AMHERST – The Chignecto-Central Regional School Board hopes to have a recommendation on the proposed sites of a new West Highlands Elementary School by September.
A pair of board officials met Tuesday with a group of people who may submit bids to the board’s call for expressions of interest that was issued earlier this month.
The deadline for that process is Aug. 7.
Valerie Tucker, the board’s director of purchasing, said a committee will be established by the board to evaluate the proposals. She said the committee will likely include board representatives and those from the Department of Education and the school.
“This process will take a number of months, but hopefully it will take place as quickly as possible,” Tucker said.
Each of the responses will be scored out of 10 with three preferred sites recommended to the board, which will make a recommendation to the department.
After that, she said, the province will issue a request for proposals and contact the property owners of each of the recommended sites.
Tucker said the process being followed by the board is the same as last year.
Herb Steeves, the board’s director of operations, said it’s a long process, but it’s one that’s designed to be open and fair.
“It’s going to take a long time, but it has to be to be open and fair. That last thing we want to hear is someone saying they didn’t get a fair shake,” Steeves said.
Roy Smith, who owns Roymac Homes and owned one of the two sites recommended by the board last year, said he never received any formal notice from the province that his property was not acceptable.
“What concerns me is that we went to a certain stage and then it was halted,” Smith said. “The town submitted another proposal after the fact and we never got official notice.”
Education Minister Ramona Jennex sent the process back to the drawing board in March when she rejected the proposed sites for the school, including Smith’s property behind Colin Court, the Harold Lusby property on West Victoria Street and the existing school site on Hickman Street.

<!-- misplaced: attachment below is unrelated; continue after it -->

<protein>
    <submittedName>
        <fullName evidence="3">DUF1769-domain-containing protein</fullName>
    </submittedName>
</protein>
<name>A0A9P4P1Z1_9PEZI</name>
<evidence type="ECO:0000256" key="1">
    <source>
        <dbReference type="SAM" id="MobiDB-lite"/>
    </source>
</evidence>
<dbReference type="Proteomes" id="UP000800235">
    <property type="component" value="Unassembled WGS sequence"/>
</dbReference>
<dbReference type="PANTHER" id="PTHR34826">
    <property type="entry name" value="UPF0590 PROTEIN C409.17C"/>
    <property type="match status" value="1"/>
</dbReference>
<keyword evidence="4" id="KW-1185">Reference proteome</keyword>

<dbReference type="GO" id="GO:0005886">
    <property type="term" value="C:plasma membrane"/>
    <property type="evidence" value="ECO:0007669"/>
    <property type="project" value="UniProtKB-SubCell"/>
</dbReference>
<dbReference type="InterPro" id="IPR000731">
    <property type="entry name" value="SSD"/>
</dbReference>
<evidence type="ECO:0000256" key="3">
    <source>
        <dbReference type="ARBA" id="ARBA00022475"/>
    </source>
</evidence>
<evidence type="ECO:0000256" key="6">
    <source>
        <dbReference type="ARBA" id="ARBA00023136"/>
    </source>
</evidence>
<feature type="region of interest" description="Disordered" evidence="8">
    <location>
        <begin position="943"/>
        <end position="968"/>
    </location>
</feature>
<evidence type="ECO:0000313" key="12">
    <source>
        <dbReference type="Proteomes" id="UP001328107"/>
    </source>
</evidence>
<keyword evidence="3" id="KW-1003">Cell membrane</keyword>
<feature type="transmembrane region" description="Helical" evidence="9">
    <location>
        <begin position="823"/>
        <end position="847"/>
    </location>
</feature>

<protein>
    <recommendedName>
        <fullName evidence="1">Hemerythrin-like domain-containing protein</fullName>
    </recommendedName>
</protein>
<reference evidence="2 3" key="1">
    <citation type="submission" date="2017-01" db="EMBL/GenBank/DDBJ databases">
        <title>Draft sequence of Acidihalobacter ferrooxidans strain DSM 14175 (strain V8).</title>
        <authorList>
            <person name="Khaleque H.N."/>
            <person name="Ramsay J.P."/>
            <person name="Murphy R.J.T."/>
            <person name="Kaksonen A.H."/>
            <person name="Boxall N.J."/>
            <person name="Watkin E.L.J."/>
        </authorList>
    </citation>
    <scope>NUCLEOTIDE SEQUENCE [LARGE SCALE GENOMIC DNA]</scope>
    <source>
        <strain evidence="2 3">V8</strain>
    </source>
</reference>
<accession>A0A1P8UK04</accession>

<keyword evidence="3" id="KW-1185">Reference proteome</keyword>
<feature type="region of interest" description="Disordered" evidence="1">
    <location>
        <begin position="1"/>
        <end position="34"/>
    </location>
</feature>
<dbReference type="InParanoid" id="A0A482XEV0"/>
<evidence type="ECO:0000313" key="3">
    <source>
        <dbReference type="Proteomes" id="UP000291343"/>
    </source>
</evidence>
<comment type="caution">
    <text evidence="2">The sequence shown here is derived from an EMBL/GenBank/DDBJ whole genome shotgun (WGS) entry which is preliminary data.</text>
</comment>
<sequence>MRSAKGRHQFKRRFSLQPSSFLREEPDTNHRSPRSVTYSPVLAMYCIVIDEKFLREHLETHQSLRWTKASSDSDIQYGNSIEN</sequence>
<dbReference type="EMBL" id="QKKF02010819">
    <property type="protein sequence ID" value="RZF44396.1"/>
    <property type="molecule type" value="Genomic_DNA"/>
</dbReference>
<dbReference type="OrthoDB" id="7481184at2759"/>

The town, which originally supported the existing school site, later submitted the Lions Park and Lion Cecil Small Ball Park as part of a land swap that would see the Amherst Lions Club get the existing school property in return for the park and ballfield.
Ron Gould, who lives near the school and attended the information session as an interested neighbour, said the obvious choice for the school is a piece of land near the asphalt plant that’s on Anson Avenue.
He said the plant’s owner has been an excellent neighbour, but suggested building the school would be an opportunity for the town and the province to find another location for the business.
“Seven hundred metres from here is a gigantic property that’s surrounded by residences. The paving plant is a neighbour of mine and he’s been a great neighbour of mine, but because of the nature of the business he’s not been a great neighour,” Gould said. “There’s an enormous opportunity to relocate the business and there should be more of an effort to consider doing that.”
Steeves said that’s something that’s out of the scope of the committee’s work.
The new school was originally promised during the 2009 election campaign and announced by Premier Darrell Dexter in December 2010. It was originally scheduled to open in September 2013.